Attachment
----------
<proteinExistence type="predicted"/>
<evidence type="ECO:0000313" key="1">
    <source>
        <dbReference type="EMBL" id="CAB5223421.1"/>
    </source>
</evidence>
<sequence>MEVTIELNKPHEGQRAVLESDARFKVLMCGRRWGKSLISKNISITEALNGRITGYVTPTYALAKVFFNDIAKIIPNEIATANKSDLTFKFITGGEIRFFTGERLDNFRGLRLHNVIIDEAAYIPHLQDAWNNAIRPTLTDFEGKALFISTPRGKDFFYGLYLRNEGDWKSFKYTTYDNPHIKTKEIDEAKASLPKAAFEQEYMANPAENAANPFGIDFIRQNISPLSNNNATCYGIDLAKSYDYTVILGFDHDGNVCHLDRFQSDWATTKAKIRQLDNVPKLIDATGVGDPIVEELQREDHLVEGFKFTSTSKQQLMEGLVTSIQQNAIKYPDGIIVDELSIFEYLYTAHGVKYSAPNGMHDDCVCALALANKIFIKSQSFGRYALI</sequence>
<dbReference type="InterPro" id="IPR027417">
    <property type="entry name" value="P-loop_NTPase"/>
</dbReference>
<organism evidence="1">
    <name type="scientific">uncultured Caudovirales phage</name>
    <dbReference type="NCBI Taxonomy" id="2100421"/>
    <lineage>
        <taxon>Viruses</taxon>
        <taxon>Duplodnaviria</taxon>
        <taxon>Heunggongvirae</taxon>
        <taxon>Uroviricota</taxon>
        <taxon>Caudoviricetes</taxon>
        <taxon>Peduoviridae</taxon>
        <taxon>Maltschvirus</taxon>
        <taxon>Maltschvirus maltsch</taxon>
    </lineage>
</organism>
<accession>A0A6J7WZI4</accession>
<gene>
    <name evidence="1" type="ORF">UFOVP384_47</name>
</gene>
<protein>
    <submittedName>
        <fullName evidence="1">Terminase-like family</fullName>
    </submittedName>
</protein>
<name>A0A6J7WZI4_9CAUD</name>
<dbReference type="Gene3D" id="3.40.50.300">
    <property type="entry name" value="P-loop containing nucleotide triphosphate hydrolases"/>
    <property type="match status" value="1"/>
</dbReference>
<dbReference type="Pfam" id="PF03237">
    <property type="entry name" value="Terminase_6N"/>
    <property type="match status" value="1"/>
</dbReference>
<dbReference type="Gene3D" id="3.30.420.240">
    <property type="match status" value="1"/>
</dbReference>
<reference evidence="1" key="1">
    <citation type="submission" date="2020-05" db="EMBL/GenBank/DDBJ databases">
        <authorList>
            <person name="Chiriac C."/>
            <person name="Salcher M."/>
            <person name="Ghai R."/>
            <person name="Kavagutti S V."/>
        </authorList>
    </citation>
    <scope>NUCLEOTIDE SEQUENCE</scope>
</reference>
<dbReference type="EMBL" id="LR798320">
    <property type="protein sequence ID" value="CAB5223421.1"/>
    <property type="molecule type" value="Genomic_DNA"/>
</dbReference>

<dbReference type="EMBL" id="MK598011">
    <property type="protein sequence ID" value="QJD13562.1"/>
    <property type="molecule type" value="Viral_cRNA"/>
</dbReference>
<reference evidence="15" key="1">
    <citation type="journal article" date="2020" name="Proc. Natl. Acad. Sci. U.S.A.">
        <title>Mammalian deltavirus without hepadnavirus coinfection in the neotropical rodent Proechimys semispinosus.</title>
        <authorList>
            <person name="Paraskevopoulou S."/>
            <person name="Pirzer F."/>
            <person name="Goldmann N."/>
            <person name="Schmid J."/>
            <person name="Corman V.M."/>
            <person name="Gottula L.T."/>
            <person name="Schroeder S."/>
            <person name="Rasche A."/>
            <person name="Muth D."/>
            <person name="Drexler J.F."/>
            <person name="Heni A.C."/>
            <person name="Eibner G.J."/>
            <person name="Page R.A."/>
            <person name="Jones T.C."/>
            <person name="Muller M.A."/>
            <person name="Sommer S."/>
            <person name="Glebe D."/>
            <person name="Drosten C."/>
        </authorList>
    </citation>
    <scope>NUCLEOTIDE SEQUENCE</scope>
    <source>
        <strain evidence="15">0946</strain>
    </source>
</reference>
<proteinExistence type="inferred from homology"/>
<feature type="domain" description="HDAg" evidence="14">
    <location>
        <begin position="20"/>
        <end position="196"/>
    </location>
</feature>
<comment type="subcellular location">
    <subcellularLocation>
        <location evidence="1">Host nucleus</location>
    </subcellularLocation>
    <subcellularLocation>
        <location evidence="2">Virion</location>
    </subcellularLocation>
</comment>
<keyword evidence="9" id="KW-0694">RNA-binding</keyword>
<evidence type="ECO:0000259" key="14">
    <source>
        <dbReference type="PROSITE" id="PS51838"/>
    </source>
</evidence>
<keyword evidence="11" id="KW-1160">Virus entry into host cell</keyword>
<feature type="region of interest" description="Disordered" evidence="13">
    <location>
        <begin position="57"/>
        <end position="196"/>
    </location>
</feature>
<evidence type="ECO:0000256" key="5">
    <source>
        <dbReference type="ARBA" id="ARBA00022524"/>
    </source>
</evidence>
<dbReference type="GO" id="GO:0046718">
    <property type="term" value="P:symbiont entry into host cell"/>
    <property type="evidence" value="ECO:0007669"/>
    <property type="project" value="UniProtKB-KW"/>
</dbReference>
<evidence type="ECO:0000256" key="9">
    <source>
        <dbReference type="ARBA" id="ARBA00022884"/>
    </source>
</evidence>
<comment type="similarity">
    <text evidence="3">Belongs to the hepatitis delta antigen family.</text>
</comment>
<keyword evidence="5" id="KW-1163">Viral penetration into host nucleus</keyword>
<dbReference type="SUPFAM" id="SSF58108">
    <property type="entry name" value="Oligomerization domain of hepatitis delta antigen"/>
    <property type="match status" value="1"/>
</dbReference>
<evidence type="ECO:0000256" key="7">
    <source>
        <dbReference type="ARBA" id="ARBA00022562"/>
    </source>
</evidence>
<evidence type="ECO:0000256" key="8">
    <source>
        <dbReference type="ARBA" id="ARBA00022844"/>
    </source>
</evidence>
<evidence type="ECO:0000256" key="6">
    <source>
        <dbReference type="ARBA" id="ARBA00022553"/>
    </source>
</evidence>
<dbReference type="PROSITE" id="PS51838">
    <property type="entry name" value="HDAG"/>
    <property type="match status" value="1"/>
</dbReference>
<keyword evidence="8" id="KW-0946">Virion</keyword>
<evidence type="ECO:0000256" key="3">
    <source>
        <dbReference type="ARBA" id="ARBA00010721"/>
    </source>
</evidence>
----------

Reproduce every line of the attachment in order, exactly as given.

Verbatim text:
<proteinExistence type="predicted"/>
<evidence type="ECO:0000313" key="1">
    <source>
        <dbReference type="EMBL" id="CAB5223421.1"/>
    </source>
</evidence>
<sequence>MEVTIELNKPHEGQRAVLESDARFKVLMCGRRWGKSLISKNISITEALNGRITGYVTPTYALAKVFFNDIAKIIPNEIATANKSDLTFKFITGGEIRFFTGERLDNFRGLRLHNVIIDEAAYIPHLQDAWNNAIRPTLTDFEGKALFISTPRGKDFFYGLYLRNEGDWKSFKYTTYDNPHIKTKEIDEAKASLPKAAFEQEYMANPAENAANPFGIDFIRQNISPLSNNNATCYGIDLAKSYDYTVILGFDHDGNVCHLDRFQSDWATTKAKIRQLDNVPKLIDATGVGDPIVEELQREDHLVEGFKFTSTSKQQLMEGLVTSIQQNAIKYPDGIIVDELSIFEYLYTAHGVKYSAPNGMHDDCVCALALANKIFIKSQSFGRYALI</sequence>
<dbReference type="InterPro" id="IPR027417">
    <property type="entry name" value="P-loop_NTPase"/>
</dbReference>
<organism evidence="1">
    <name type="scientific">uncultured Caudovirales phage</name>
    <dbReference type="NCBI Taxonomy" id="2100421"/>
    <lineage>
        <taxon>Viruses</taxon>
        <taxon>Duplodnaviria</taxon>
        <taxon>Heunggongvirae</taxon>
        <taxon>Uroviricota</taxon>
        <taxon>Caudoviricetes</taxon>
        <taxon>Peduoviridae</taxon>
        <taxon>Maltschvirus</taxon>
        <taxon>Maltschvirus maltsch</taxon>
    </lineage>
</organism>
<accession>A0A6J7WZI4</accession>
<gene>
    <name evidence="1" type="ORF">UFOVP384_47</name>
</gene>
<protein>
    <submittedName>
        <fullName evidence="1">Terminase-like family</fullName>
    </submittedName>
</protein>
<name>A0A6J7WZI4_9CAUD</name>
<dbReference type="Gene3D" id="3.40.50.300">
    <property type="entry name" value="P-loop containing nucleotide triphosphate hydrolases"/>
    <property type="match status" value="1"/>
</dbReference>
<dbReference type="Pfam" id="PF03237">
    <property type="entry name" value="Terminase_6N"/>
    <property type="match status" value="1"/>
</dbReference>
<dbReference type="Gene3D" id="3.30.420.240">
    <property type="match status" value="1"/>
</dbReference>
<reference evidence="1" key="1">
    <citation type="submission" date="2020-05" db="EMBL/GenBank/DDBJ databases">
        <authorList>
            <person name="Chiriac C."/>
            <person name="Salcher M."/>
            <person name="Ghai R."/>
            <person name="Kavagutti S V."/>
        </authorList>
    </citation>
    <scope>NUCLEOTIDE SEQUENCE</scope>
</reference>
<dbReference type="EMBL" id="LR798320">
    <property type="protein sequence ID" value="CAB5223421.1"/>
    <property type="molecule type" value="Genomic_DNA"/>
</dbReference>

<dbReference type="EMBL" id="MK598011">
    <property type="protein sequence ID" value="QJD13562.1"/>
    <property type="molecule type" value="Viral_cRNA"/>
</dbReference>
<reference evidence="15" key="1">
    <citation type="journal article" date="2020" name="Proc. Natl. Acad. Sci. U.S.A.">
        <title>Mammalian deltavirus without hepadnavirus coinfection in the neotropical rodent Proechimys semispinosus.</title>
        <authorList>
            <person name="Paraskevopoulou S."/>
            <person name="Pirzer F."/>
            <person name="Goldmann N."/>
            <person name="Schmid J."/>
            <person name="Corman V.M."/>
            <person name="Gottula L.T."/>
            <person name="Schroeder S."/>
            <person name="Rasche A."/>
            <person name="Muth D."/>
            <person name="Drexler J.F."/>
            <person name="Heni A.C."/>
            <person name="Eibner G.J."/>
            <person name="Page R.A."/>
            <person name="Jones T.C."/>
            <person name="Muller M.A."/>
            <person name="Sommer S."/>
            <person name="Glebe D."/>
            <person name="Drosten C."/>
        </authorList>
    </citation>
    <scope>NUCLEOTIDE SEQUENCE</scope>
    <source>
        <strain evidence="15">0946</strain>
    </source>
</reference>
<proteinExistence type="inferred from homology"/>
<feature type="domain" description="HDAg" evidence="14">
    <location>
        <begin position="20"/>
        <end position="196"/>
    </location>
</feature>
<comment type="subcellular location">
    <subcellularLocation>
        <location evidence="1">Host nucleus</location>
    </subcellularLocation>
    <subcellularLocation>
        <location evidence="2">Virion</location>
    </subcellularLocation>
</comment>
<keyword evidence="9" id="KW-0694">RNA-binding</keyword>
<evidence type="ECO:0000259" key="14">
    <source>
        <dbReference type="PROSITE" id="PS51838"/>
    </source>
</evidence>
<keyword evidence="11" id="KW-1160">Virus entry into host cell</keyword>
<feature type="region of interest" description="Disordered" evidence="13">
    <location>
        <begin position="57"/>
        <end position="196"/>
    </location>
</feature>
<evidence type="ECO:0000256" key="5">
    <source>
        <dbReference type="ARBA" id="ARBA00022524"/>
    </source>
</evidence>
<dbReference type="GO" id="GO:0046718">
    <property type="term" value="P:symbiont entry into host cell"/>
    <property type="evidence" value="ECO:0007669"/>
    <property type="project" value="UniProtKB-KW"/>
</dbReference>
<evidence type="ECO:0000256" key="9">
    <source>
        <dbReference type="ARBA" id="ARBA00022884"/>
    </source>
</evidence>
<comment type="similarity">
    <text evidence="3">Belongs to the hepatitis delta antigen family.</text>
</comment>
<keyword evidence="5" id="KW-1163">Viral penetration into host nucleus</keyword>
<dbReference type="SUPFAM" id="SSF58108">
    <property type="entry name" value="Oligomerization domain of hepatitis delta antigen"/>
    <property type="match status" value="1"/>
</dbReference>
<evidence type="ECO:0000256" key="7">
    <source>
        <dbReference type="ARBA" id="ARBA00022562"/>
    </source>
</evidence>
<evidence type="ECO:0000256" key="8">
    <source>
        <dbReference type="ARBA" id="ARBA00022844"/>
    </source>
</evidence>
<evidence type="ECO:0000256" key="6">
    <source>
        <dbReference type="ARBA" id="ARBA00022553"/>
    </source>
</evidence>
<dbReference type="PROSITE" id="PS51838">
    <property type="entry name" value="HDAG"/>
    <property type="match status" value="1"/>
</dbReference>
<keyword evidence="8" id="KW-0946">Virion</keyword>
<evidence type="ECO:0000256" key="3">
    <source>
        <dbReference type="ARBA" id="ARBA00010721"/>
    </source>
</evidence>